Police Chief Cam Sanchez warned that today's bust is only the beginning
Paul Wellman

A total of 28 Santa Barbara Eastside gang members were indicted by a federal Grand Jury in Los Angeles last week, including 19 people under the RICO (Racketeer Influenced and Corrupt Organizations) Act, originally used to target the Mafia. The racketeering charges are the first ever to be brought against residents of the Central Coast.

Nine of those indicted were arrested Wednesday in an early morning operation involving more than 400 law enforcement officers from 18 local, state, and federal agencies and exclusively targeting the Eastside gang. More than 60 residences were searched this morning, resulting in the arrests. Another 17 defendants charged in the indictments were already in custody on state charges and will be handed over to federal authorities. In addition to the federal defendants, 17 others are expected to be charged in Santa Barbara Superior Court.

The indictment, according to the U.S. Attorney’s Office, alleges the Eastside gang was responsible for the murders of two rival gang members last year, and also tried to kill six others. It also indicates members of the gang were hostile to the presence of African Americans in areas frequented by the gang, and that Eastsiders would attack individuals in their “turf” to control the area. Allegations of conspiracy to commit murder, distribute narcotics, and robbery were all included in the indictment.

U.S. Attorney Tom O'Brien speaks to media Wednesday with (L to R) Police Chief Cam Sanchez, District Attorney Christie Stanley, FBI agent Daniel McMullen, ATF special agent John Torres and ICE agent Robert Schoch looking on.
Paul Wellman

Federal prosecution means federal prison. Those arrested will be going to federal jail in L.A. to await trial, with all the proceedings taking place away from Santa Barbara. “They don’t do time locally, so they can’t associate with local gangsters,” said John Torres, special agent in charge of the Bureau of Alcohol, Tobacco, and Firearms’ Los Angeles division.

It also means tougher sentencing. Nine people are facing life in prison without parole. “We’re not going to be a book and release,” U.S. Attorney for the Central District of California Thomas O’Brien said, noting federal statutes are different and generally firmer on crime. “If that message hasn’t gotten around the community, it should start today.”

According to a release from the U.S. Attorney’s Office, there are more than 150 Eastside gang members, with some as young as 11 years old. Robert Schoch, special agent in charge for ICE (Immigrations and Customs Enforcement) in Los Angeles, said it is estimated that 10 to 15 percent of the gang members are trans-national gang members who have either entered the country illegally, or committed a crime while here legally and were then deported but returned. Four ICE arrests were made Wednesday.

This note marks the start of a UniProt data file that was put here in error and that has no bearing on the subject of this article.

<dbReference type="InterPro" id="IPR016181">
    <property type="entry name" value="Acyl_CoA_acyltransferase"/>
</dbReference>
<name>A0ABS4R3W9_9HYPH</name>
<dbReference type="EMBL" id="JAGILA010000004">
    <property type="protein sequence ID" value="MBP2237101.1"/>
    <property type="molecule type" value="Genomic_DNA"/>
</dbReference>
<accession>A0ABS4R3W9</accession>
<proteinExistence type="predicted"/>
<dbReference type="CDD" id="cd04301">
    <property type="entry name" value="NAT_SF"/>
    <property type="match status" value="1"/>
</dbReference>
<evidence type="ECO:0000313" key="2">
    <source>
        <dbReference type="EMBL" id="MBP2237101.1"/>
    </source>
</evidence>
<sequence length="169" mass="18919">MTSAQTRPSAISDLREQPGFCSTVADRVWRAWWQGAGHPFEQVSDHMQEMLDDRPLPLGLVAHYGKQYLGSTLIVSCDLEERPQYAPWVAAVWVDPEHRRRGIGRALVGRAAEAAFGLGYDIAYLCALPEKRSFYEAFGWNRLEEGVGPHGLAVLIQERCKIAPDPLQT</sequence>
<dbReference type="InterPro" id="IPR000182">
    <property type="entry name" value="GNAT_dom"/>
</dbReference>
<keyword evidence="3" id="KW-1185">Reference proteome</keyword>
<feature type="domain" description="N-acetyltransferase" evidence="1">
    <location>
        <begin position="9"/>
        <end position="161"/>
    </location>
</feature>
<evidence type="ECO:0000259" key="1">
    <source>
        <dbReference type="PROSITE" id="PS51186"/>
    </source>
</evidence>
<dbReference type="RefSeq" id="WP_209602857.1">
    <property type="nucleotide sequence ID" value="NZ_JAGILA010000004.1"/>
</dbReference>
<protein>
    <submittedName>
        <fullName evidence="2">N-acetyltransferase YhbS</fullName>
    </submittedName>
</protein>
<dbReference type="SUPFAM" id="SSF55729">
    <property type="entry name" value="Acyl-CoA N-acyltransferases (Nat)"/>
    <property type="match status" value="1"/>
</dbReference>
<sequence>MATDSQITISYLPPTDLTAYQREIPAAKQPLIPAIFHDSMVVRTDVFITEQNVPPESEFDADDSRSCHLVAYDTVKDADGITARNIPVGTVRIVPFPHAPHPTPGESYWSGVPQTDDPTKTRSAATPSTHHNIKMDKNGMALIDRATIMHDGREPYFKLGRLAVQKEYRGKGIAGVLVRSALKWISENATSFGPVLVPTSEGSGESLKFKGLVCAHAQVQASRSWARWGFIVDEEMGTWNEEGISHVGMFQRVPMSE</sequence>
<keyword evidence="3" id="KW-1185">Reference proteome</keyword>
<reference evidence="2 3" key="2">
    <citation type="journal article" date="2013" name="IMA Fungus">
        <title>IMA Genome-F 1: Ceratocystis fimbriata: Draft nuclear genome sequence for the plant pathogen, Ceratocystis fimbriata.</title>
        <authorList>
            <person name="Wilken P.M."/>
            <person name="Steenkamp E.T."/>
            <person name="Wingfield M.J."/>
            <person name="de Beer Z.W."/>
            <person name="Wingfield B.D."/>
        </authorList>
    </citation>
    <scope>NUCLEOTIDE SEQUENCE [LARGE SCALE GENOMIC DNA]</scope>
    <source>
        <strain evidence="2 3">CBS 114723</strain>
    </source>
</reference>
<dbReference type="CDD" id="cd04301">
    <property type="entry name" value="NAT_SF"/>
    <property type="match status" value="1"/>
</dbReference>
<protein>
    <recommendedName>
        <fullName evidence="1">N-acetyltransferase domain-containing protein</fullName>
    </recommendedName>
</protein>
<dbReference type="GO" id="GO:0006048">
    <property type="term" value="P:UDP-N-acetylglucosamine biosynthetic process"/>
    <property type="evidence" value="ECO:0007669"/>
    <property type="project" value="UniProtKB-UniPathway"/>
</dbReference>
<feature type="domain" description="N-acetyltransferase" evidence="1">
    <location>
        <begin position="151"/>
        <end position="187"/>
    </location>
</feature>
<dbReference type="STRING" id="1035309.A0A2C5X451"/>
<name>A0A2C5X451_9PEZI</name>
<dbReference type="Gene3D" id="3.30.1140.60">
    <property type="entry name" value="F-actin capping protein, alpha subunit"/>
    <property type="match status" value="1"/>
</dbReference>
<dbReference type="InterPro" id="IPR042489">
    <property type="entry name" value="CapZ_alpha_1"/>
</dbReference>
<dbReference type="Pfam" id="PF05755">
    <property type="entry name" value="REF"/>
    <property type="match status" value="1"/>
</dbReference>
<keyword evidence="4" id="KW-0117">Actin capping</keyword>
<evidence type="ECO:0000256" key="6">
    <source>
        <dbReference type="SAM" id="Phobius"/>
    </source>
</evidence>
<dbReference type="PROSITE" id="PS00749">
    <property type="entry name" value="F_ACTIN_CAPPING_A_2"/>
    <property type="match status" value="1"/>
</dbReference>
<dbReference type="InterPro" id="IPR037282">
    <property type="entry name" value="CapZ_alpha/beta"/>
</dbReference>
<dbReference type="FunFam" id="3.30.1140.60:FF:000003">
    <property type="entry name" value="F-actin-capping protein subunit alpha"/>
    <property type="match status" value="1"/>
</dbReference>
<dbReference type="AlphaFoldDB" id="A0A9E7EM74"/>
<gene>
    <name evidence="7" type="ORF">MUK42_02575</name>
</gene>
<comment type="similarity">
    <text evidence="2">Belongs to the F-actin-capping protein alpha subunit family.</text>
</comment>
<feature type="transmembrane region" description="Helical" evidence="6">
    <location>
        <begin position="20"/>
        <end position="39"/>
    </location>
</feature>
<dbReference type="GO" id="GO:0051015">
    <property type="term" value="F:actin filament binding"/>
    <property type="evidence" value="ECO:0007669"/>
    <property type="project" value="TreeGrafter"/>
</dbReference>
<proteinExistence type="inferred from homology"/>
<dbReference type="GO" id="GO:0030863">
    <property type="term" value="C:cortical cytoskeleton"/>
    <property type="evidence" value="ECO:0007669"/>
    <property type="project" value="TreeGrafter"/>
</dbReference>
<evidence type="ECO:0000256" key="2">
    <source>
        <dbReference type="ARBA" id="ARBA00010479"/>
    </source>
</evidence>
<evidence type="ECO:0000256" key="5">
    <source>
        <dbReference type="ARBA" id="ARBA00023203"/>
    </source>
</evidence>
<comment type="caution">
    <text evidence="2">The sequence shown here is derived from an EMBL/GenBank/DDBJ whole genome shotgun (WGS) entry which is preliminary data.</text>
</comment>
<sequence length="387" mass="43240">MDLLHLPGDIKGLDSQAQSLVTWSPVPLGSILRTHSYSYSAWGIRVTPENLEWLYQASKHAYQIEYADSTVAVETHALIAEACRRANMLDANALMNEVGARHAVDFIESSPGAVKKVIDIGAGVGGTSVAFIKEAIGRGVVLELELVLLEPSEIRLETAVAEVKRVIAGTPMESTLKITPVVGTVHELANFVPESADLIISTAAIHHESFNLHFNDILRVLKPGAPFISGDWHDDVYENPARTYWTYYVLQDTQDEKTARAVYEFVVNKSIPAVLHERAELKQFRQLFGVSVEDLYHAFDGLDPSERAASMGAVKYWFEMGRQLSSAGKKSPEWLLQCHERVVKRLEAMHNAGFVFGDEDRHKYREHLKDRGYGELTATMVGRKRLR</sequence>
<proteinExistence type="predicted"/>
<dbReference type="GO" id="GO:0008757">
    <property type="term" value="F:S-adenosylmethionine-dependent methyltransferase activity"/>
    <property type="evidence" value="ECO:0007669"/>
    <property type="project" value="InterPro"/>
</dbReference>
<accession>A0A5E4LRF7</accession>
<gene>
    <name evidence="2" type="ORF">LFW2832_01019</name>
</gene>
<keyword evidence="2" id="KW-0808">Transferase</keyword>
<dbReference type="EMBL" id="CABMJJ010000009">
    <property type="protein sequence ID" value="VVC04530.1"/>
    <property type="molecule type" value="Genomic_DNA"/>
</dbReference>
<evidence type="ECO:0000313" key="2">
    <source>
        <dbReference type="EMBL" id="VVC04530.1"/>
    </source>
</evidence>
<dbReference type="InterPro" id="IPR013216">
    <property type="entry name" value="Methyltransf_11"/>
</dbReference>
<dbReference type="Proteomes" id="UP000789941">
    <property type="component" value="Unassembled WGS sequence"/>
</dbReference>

If an individual returns to the U.S. without permission after being deported for committing a crime here and is caught, he or she can be charged with a felony and serve up to 20 years behind bars. “It’s a very powerful tool,” Schoch said, indicating roughly 11,000 such arrests have been made around the country since the law update.

Though occurring the same day a Santa Barbara jury reached a verdict involving an Eastside gang member who was found guilty of voluntary manslaughter in a stabbing murder, the timing was coincidental. The operation is the climax of roughly a year of investigation by local and federal agencies looking into the Eastside gang. “In the last 18 to 24 months, gang violence has been an increasing concern,” Santa Barbara Police Chief Cam Sanchez said. “The communities are fed up with criminal street gangs.”

District Attorney Christie Stanley speaks about the arrest of several Eastside gang members named in a federal indictment last week, while federal law officers listen in.
Paul Wellman

Officers were briefed at 5 a.m. this morning at Earl Warren Showgrounds and dispersed to various locations around Santa Barbara and Ventura counties. By 10 a.m., the action at the showgrounds had slowed, with most suspects already having passed through booking in the “Dome of Doom” at the Showgrounds, as one officer put it. Units from various agencies – some in marked cars, some in unmarked vehicles, some in uniform, and some in plainclothes – were beginning to return from their assignments and pack their equipment.

Hours later, at 11 a.m., leaders of the various organizations gathered to talk to the press about the sting. “I believe we’ve made a dent in criminal street gang activity,” said Sanchez in front of many of his bosses on the Santa Barbara City Council, adding, “This is only the beginning.”

Authorities indicated there would be future events such as this, and that they’d continue to pursue criminal street gang members. Two defendants in the indictment are still on the loose.

“If actions speak louder than words, the message should be that the feds are here and we’re here to stay,” Torres said. Agencies included in Wednesday’s takedown were the Drug Enforcement Administration, the California Bureau of Narcotic Enforcement, U.S. Marshals, and the County District Attorney’s Office and Sheriff’s Department, among others.

No juveniles were targeted in the sweep, but the group went after eradicating some of the leadership and shot-callers in the Eastside gang, thus the operation’s code name of “Gator Roll.” The “Gator Roll,” as explained by Sgt. Lorenzo Duarte, a spokesperson for SBPD, is a martial arts move in which a person is brought to submission through an attack to the head.

“We sent a message to the City of Santa Barbara,” Sanchez said, echoing a charge he made the day after the fatal stabbing on State Street in March 2007. “We will spare nothing to come and get you.”


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